This isn’t true by a mile. Health insurance companies file a set number of plans on their state exchange or on the federal marketplace, but they don’t place every plan they offer on the government exchanges. There is more choice buying “off-exchange” where the number of healthcare plans available are more abundant. It pays to compare plan options not sold on the federal or state marketplace to see what additional health plans might be available with better benefits.

Provider networks are the same on federal or state marketplace plans and off-exchange plans

This might be one of the biggest myths of all. Many times health insurance plans on the federal or state marketplace have the same plan name as plans offered on web entities like or directly through insurance companies. While the cover appears identical, the network on state and federal plans can be much narrower. This helps insurance carriers keep costs low, providing affordable coverage options as mandated by the Affordable Care Act. In the state of Minnesota, we found two identical plans from the same insurance company: one on the state exchange and one listed on the insurance company website. However, there was a $20 difference each month between the two identical plans. The reason? The plan on the state exchange has an extremely narrow network of providers. The plan that costs $20 more each month has access to over 900,000 providers nationwide. For some families, having a wider in-network system to cover bumps and bruises while they are traveling or while children are in school can far outweigh the $20 per month cost savings.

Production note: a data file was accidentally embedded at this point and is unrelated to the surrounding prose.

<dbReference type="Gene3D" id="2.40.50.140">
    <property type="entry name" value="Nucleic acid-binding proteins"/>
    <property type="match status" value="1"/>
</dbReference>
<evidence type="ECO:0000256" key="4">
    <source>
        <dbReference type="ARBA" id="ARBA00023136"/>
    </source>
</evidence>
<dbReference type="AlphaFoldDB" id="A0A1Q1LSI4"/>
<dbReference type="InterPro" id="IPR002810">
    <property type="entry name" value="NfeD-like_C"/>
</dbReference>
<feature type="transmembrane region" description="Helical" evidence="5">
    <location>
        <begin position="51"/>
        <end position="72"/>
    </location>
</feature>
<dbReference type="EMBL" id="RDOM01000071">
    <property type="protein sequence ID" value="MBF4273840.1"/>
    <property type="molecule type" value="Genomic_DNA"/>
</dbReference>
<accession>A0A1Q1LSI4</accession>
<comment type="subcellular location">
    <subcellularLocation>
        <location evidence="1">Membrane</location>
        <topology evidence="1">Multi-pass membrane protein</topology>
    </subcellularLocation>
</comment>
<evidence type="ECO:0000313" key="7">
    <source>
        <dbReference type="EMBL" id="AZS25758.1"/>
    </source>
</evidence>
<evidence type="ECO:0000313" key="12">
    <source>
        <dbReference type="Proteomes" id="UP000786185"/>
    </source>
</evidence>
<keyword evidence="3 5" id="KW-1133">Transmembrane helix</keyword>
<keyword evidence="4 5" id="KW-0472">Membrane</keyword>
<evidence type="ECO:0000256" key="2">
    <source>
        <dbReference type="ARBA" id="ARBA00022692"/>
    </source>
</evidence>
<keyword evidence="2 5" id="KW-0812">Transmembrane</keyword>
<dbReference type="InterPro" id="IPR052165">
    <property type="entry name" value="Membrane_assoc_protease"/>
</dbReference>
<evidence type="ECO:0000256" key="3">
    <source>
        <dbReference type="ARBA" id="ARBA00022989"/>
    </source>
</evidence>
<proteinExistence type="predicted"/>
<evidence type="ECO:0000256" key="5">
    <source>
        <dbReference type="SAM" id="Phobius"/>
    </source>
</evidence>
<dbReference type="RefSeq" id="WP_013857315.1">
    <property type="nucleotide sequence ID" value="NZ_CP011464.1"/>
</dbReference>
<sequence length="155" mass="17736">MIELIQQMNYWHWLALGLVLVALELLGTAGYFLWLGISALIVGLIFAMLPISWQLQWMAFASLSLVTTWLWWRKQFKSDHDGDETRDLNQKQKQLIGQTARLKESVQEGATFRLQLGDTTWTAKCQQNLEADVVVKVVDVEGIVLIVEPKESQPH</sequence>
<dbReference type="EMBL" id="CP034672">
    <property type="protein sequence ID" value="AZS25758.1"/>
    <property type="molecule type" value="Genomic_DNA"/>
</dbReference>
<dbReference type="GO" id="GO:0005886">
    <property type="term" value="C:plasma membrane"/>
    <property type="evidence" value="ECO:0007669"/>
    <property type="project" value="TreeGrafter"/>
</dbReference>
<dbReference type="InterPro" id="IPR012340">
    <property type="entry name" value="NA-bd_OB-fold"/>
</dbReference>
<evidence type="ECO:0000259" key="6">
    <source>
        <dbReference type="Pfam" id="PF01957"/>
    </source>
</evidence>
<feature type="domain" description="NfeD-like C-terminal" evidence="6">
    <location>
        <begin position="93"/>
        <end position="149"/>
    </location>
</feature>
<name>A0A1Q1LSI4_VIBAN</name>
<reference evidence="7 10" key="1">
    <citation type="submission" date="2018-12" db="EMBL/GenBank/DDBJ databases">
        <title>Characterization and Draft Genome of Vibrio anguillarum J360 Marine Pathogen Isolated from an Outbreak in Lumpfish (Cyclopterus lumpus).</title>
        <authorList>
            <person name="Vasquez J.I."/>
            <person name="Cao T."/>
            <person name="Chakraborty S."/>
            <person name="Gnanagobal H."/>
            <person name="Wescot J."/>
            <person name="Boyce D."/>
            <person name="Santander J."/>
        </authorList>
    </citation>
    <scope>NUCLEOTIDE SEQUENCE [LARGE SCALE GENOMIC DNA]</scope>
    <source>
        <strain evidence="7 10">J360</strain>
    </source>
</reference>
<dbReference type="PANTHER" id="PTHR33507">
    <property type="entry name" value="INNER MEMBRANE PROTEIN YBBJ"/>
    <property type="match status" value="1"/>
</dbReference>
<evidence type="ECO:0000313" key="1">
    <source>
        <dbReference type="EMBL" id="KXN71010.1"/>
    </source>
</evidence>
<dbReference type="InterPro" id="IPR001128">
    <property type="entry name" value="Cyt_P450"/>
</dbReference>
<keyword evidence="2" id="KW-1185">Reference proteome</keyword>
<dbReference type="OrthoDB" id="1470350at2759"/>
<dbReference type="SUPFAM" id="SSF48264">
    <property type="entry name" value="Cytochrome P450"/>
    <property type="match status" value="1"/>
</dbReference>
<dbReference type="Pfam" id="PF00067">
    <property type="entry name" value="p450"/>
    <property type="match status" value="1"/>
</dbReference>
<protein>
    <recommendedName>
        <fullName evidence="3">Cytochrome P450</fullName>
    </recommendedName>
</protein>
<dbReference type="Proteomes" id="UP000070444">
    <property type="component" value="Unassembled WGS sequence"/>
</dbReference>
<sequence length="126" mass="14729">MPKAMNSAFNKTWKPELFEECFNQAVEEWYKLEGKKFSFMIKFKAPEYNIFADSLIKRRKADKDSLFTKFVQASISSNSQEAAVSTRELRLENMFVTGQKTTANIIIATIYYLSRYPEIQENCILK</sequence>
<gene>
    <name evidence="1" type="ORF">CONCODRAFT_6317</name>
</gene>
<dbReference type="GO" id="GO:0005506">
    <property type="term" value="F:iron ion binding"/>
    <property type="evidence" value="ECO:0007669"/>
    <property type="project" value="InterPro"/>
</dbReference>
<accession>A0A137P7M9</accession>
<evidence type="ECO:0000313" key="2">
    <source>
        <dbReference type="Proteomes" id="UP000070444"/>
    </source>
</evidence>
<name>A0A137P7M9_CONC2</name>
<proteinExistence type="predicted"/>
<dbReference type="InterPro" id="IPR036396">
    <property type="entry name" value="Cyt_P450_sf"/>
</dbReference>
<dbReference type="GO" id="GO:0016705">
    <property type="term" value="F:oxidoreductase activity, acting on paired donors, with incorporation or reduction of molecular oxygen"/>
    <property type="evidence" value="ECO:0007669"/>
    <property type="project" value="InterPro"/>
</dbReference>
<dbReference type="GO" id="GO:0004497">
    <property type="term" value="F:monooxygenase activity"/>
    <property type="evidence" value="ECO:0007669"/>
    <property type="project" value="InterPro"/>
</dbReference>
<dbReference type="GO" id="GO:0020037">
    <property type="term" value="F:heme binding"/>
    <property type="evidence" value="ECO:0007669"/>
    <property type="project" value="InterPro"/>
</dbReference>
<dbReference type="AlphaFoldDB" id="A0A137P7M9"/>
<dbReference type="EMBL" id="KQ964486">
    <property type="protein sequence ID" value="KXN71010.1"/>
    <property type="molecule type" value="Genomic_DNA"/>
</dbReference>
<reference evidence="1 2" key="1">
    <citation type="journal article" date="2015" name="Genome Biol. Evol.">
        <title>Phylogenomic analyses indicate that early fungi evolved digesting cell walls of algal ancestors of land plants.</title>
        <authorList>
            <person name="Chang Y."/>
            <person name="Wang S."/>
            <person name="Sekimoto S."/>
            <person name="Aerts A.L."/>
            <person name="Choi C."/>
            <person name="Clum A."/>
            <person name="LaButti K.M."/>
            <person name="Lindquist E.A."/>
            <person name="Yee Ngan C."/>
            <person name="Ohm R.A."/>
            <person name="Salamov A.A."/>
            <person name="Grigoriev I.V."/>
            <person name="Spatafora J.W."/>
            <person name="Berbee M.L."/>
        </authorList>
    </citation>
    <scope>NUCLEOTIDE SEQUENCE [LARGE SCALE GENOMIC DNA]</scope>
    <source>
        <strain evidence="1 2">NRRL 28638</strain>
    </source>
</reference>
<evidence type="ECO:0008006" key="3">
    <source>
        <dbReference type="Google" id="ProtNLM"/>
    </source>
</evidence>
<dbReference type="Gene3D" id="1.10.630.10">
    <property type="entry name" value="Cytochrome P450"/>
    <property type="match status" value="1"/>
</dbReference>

Tax subsidies are the only way to save on monthly health insurance premium costs

While this statement is true for many individuals and families, millions of Americans qualify for cost-sharing reductions that lower the price of their deductible, coinsurance and copayments on top of the subsidy they receive for purchasing insurance. To qualify, you must have income between 100%-250% of the federal poverty level. Cost savings are set on a sliding scale based on income, which for a family of four, can be as much as $60,000 of household income a year.